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Biology of Behavior Cluster Hire

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The University of Oklahoma Dodge Family College of Arts and Sciences is excited to announce three open faculty positions at any rank in the Department of Biology. As part of our Biology of Behavior strategic initiative, the department continues to build an internationally recognized center of excellence in studying mechanisms of organismal behavior. We are searching for creative, collaborative thinkers to join us in taking an integrative and multifaceted approach to understanding the ultimate and proximate causes of behavior. The Department of Biology already has a strong focus on the study of animal behavior, including 16 complementary faculty research programs that investigate the neurobiological, developmental, and evolutionary processes that underlie how animals behave. We seek to enhance the collaborative momentum of this initiative by inviting individuals with creative, innovative, and dynamic research programs who are interested in joining a strong group of researchers to apply for these faculty positions:

  • A Geneticist who uses integrative molecular approaches to understand the evolution, specification, and/or regulation of how genes affect organismal behavior.

  • A Behavioral Physiologist who studies the endocrine regulation and modulation of behavior. (filled by Alexandra Bentz )

  • An Evolutionary Developmental Biologist who studies how developmental processes give rise to organismal morphology, nervous system structures, and/or physiology that lay the foundation for the generation of behavior. (filled by Gavin Woodruff)

At any given moment, an organism’s behavior reflects the integration of that that animal's history from the evolutionary forces that shaped its genome through development of organ and physiological systems during the lifespan, the modification of physiological systems by experience, and the real-time integration of experience, sensory inputs, and motor outputs. The Biology of Behavior Group at OU asks this fundamental question: How is an organism’s history integrated to generate and regulate behavior? Understanding the Biology of Behavior is rooted in the idea that organismal history is anchored in genes (genotype) and behavior is a terminal trait (phenotype). Thus, our ultimate goal is to understand genotype-phenotype causality for behavior.

The University of Oklahoma is a growing Carnegie-R1 public research university located in the city of Norman, Oklahoma. The University and the surrounding community create an ideal environment where our faculty can integrate work and achievement with family, recreation, and a high quality of life. Find out more about how OU and the Norman community do this.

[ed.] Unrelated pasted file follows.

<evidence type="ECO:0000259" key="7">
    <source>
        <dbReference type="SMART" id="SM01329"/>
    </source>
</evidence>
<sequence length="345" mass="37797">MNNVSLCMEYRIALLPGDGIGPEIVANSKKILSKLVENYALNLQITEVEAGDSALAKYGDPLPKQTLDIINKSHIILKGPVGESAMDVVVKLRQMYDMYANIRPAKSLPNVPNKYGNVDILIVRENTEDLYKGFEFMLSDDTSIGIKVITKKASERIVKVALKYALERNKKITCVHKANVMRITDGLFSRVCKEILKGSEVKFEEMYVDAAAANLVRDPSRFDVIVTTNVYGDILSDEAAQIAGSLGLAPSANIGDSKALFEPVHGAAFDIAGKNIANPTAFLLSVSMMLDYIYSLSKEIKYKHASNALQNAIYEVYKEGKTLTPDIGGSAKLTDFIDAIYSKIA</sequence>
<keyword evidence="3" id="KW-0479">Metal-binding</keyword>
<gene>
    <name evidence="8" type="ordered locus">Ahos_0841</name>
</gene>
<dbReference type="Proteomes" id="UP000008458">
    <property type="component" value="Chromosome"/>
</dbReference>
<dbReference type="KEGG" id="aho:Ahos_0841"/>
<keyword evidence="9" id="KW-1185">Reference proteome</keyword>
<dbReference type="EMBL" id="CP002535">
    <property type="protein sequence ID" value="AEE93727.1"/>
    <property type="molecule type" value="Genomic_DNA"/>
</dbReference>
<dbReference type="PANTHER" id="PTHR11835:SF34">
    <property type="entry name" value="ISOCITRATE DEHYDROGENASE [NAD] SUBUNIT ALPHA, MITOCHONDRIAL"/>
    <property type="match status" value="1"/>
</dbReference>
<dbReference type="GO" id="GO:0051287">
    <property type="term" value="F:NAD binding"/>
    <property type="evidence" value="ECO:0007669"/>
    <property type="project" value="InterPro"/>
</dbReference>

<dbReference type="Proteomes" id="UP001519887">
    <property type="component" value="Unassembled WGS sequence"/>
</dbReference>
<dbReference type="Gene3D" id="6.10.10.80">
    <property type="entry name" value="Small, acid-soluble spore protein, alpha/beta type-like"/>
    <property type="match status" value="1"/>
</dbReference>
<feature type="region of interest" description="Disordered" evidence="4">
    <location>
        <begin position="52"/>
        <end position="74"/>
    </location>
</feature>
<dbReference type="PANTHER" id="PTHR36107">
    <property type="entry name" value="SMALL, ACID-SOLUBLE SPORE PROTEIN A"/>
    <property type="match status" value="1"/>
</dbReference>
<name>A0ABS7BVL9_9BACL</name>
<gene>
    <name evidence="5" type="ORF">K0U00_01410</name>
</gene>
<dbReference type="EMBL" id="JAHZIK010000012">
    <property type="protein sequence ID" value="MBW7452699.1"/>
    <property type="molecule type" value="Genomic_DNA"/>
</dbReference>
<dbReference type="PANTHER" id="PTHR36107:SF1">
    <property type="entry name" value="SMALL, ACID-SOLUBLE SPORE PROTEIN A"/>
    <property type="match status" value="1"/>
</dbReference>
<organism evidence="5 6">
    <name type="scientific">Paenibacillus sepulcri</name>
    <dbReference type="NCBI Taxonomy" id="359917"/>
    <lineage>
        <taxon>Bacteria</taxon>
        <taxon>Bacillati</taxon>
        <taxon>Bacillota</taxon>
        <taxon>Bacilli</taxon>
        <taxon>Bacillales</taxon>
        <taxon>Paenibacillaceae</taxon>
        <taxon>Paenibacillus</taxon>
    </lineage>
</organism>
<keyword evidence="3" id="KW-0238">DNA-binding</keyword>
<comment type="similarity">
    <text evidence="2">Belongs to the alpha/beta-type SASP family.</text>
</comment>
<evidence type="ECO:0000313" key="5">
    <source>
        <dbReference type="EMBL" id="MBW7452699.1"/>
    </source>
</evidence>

Candidates must have a Ph.D. degree and a record of outstanding achievement as evidenced by publications. Preferred candidates will have a promising (Assistant professor) or externally funded (Associate/Full professor) research program. Successful candidates will be expected to provide excellent research training for students and postdocs and contribute to undergraduate and graduate teaching (one course per semester) in areas such as animal behavior, genetics, physiology, neurobiology, cell biology, genomics, or bioinformatics.

Applicants should submit a cover letter describing their interest in a position, a full curriculum vitae, research and teaching statements, and up to five selected reprints/preprints as PDF files to the website for this position:


Applicants at the rank of Assistant Professor should also arrange to have three signed letters of reference uploaded to the appropriate website. Applicants at the rank of Associate Professor or Professor may submit names and contact information for three references in lieu of letters. Screening of candidates will begin October 22, 2021 and will continue until the positions are filled.

The University of Oklahoma is an EO/Affirmative Action institution Individuals with disabilities and protected veterans are encouraged to apply. In compliance with all applicable federal and state laws and regulations, the University of Oklahoma does not discriminate on the basis of race, color, national origin, sex, sexual orientation, genetic information, gender identity, gender expression, age, religion, disability, political beliefs, or status as a veteran in any of its policies, practices, or procedures. This includes, but is not limited to admissions, employment, financial aid, and educational services.


The OU Biology Department currently has a broad research strength in the study of animal behavior, including complementary faculty research programs that investigate mechanisms of behavior from social to molecular levels and on timescales ranging from millennia to milliseconds. Through key hires that complement our existing strengths, we will develop our Department and the University of Oklahoma as an internationally recognized center of excellence for the study of the mechanisms that determine organismal behavior.

We are committed to the position that a full accounting of behavior requires an integrative approach that considers evolutionary, developmental, and physiological mechanisms. The behavioral biologists at OU already cross these boundaries, and our strengths in combining evolutionary, physiological, and genetic approaches to behaviors differentiate the OU Biology Department from many other biology departments. The two positions we seek to fill will complement and advance these strengths.

Learn more about our researchers here.